Stars: Anthony Ramos, Lin-Manual Miranda

Rating: ****

In The Heights

Directed by: Jon M. Chu

Stars: Anthony Ramos, Lin-Manual Miranda

Rating: ****

In The Heights

Directed by: Jon M. Chu

Stars: Anthony Ramos, Lin-Manual Miranda

Rating: ****

In The Heights

Directed by: Jon M. Chu

Stars: Anthony Ramos, Lin-Manual Miranda

Rating: ****

PREMIER LEAGUE FIXTURES

All times UAE (+4 GMT)

Saturday
West Ham United v Tottenham Hotspur (3.30pm)
Burnley v Huddersfield Town (7pm)
Everton v Bournemouth (7pm)
Manchester City v Crystal Palace (7pm)
Southampton v Manchester United (7pm)
Stoke City v Chelsea (7pm)
Swansea City v Watford (7pm)
Leicester City v Liverpool (8.30pm)

Sunday
Brighton and Hove Albion v Newcastle United (7pm)

Monday
Arsenal v West Bromwich Albion (11pm)

PREMIER LEAGUE FIXTURES

All times UAE (+4 GMT)

Saturday
West Ham United v Tottenham Hotspur (3.30pm)
Burnley v Huddersfield Town (7pm)
Everton v Bournemouth (7pm)
Manchester City v Crystal Palace (7pm)
Southampton v Manchester United (7pm)
Stoke City v Chelsea (7pm)
Swansea City v Watford (7pm)
Leicester City v Liverpool (8.30pm)

Sunday
Brighton and Hove Albion v Newcastle United (7pm)

Monday
Arsenal v West Bromwich Albion (11pm)

PREMIER LEAGUE FIXTURES

All times UAE (+4 GMT)

Saturday
West Ham United v Tottenham Hotspur (3.30pm)
Burnley v Huddersfield Town (7pm)
Everton v Bournemouth (7pm)
Manchester City v Crystal Palace (7pm)
Southampton v Manchester United (7pm)
Stoke City v Chelsea (7pm)
Swansea City v Watford (7pm)
Leicester City v Liverpool (8.30pm)

Sunday
Brighton and Hove Albion v Newcastle United (7pm)

Monday
Arsenal v West Bromwich Albion (11pm)

PREMIER LEAGUE FIXTURES

All times UAE (+4 GMT)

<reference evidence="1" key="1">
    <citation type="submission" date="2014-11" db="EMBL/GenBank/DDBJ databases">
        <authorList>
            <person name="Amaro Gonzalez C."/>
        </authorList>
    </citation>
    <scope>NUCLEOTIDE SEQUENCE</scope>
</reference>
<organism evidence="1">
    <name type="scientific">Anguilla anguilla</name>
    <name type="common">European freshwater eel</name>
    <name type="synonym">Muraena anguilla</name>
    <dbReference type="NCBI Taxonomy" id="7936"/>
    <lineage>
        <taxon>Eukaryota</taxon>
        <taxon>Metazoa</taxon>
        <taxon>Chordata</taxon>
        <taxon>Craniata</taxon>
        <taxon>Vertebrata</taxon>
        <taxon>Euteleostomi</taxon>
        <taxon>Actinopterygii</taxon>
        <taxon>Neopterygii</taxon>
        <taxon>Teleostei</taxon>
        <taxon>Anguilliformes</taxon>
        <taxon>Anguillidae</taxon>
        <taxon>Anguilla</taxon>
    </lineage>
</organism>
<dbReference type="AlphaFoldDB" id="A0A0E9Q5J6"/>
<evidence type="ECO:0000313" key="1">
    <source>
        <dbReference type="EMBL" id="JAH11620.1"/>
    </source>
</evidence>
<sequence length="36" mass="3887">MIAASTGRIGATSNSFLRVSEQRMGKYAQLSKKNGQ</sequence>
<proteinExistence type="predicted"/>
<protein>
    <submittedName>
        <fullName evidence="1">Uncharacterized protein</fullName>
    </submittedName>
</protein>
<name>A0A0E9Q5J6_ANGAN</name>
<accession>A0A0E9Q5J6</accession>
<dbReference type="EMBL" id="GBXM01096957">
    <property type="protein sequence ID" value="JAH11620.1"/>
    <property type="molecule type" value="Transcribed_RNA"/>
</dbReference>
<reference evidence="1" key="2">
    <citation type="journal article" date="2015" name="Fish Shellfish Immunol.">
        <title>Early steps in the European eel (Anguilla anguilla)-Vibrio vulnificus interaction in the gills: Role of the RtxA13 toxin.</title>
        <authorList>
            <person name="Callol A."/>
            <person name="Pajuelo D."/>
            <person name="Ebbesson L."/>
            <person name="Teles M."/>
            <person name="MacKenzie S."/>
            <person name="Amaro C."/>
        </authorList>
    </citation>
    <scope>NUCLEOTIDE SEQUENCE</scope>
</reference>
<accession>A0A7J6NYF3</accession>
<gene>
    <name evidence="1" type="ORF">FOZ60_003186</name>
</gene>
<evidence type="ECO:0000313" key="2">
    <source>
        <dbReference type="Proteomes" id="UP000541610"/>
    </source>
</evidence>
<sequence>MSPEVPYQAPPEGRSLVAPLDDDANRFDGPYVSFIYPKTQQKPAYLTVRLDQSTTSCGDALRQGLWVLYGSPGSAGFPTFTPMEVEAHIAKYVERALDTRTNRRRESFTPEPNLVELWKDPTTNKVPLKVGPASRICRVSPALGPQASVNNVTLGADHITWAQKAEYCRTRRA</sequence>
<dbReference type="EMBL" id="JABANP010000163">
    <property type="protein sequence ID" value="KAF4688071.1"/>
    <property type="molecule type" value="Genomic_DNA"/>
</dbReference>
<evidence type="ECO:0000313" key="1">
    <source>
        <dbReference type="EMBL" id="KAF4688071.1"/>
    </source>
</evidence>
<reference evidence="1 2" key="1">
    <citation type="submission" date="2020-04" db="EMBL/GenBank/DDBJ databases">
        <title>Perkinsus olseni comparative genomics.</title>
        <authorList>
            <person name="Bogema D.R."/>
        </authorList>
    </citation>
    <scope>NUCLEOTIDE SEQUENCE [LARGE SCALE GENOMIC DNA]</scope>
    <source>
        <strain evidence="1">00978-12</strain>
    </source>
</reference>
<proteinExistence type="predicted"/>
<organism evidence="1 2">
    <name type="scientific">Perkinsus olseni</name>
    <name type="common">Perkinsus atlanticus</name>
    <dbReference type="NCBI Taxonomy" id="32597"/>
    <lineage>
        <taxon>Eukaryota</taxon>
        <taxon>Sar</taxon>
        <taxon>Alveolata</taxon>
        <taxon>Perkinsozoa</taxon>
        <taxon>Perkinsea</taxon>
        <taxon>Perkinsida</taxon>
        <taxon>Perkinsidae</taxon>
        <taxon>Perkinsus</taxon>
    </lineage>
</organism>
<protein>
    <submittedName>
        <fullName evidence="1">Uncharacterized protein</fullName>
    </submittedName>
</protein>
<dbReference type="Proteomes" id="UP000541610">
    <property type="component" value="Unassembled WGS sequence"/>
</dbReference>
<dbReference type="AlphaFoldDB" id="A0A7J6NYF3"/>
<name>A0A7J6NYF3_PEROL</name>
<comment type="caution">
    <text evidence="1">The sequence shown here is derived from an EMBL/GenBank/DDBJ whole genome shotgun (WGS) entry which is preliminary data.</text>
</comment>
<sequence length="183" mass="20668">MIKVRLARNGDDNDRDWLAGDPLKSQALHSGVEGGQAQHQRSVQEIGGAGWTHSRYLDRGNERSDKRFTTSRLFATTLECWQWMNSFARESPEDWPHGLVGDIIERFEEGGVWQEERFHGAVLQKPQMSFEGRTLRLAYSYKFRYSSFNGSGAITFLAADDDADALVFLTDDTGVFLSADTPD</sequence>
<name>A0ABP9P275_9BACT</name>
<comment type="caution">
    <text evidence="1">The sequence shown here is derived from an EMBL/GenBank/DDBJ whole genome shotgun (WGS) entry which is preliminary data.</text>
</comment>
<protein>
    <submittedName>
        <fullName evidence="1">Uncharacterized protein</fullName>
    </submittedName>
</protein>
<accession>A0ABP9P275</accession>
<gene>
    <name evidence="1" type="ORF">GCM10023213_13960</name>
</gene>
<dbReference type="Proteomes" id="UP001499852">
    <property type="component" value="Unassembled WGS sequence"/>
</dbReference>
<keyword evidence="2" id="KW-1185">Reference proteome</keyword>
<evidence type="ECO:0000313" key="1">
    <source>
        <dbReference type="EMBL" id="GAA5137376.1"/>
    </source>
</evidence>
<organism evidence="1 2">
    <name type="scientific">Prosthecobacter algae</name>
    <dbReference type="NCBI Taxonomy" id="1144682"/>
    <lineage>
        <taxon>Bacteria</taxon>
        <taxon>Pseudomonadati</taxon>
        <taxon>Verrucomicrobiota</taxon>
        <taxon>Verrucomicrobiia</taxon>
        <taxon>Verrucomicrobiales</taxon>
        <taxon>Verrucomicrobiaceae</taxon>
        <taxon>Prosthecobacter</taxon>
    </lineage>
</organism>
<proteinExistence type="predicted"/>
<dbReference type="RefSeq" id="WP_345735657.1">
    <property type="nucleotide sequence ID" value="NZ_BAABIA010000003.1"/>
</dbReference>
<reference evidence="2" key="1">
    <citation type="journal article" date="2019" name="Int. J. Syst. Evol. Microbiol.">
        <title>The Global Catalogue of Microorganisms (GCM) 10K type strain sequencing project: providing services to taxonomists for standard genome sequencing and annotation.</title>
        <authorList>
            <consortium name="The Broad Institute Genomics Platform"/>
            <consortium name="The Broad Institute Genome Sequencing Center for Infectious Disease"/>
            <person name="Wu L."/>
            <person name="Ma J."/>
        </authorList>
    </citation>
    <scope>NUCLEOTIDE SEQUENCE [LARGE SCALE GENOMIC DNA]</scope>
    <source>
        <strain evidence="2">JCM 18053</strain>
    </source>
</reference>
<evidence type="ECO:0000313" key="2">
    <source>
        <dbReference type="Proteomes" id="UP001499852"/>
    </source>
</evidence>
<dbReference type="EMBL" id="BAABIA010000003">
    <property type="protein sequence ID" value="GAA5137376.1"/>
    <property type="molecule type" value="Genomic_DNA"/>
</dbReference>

Saturday
West Ham United v Tottenham Hotspur (3.30pm)
Burnley v Huddersfield Town (7pm)
Everton v Bournemouth (7pm)
Manchester City v Crystal Palace (7pm)
Southampton v Manchester United (7pm)
Stoke City v Chelsea (7pm)
Swansea City v Watford (7pm)
Leicester City v Liverpool (8.30pm)

Sunday
Brighton and Hove Albion v Newcastle United (7pm)

Monday
Arsenal v West Bromwich Albion (11pm)

PREMIER LEAGUE FIXTURES

All times UAE (+4 GMT)

Saturday
West Ham United v Tottenham Hotspur (3.30pm)
Burnley v Huddersfield Town (7pm)
Everton v Bournemouth (7pm)
Manchester City v Crystal Palace (7pm)
Southampton v Manchester United (7pm)
Stoke City v Chelsea (7pm)
Swansea City v Watford (7pm)
Leicester City v Liverpool (8.30pm)

Sunday
Brighton and Hove Albion v Newcastle United (7pm)

Monday
Arsenal v West Bromwich Albion (11pm)

PREMIER LEAGUE FIXTURES

All times UAE (+4 GMT)

Saturday
West Ham United v Tottenham Hotspur (3.30pm)
Burnley v Huddersfield Town (7pm)
Everton v Bournemouth (7pm)
Manchester City v Crystal Palace (7pm)
Southampton v Manchester United (7pm)
Stoke City v Chelsea (7pm)
Swansea City v Watford (7pm)
Leicester City v Liverpool (8.30pm)

Sunday
Brighton and Hove Albion v Newcastle United (7pm)

Monday
Arsenal v West Bromwich Albion (11pm)

PREMIER LEAGUE FIXTURES

All times UAE (+4 GMT)

Saturday
West Ham United v Tottenham Hotspur (3.30pm)
Burnley v Huddersfield Town (7pm)
Everton v Bournemouth (7pm)
Manchester City v Crystal Palace (7pm)
Southampton v Manchester United (7pm)
Stoke City v Chelsea (7pm)
Swansea City v Watford (7pm)
Leicester City v Liverpool (8.30pm)

Sunday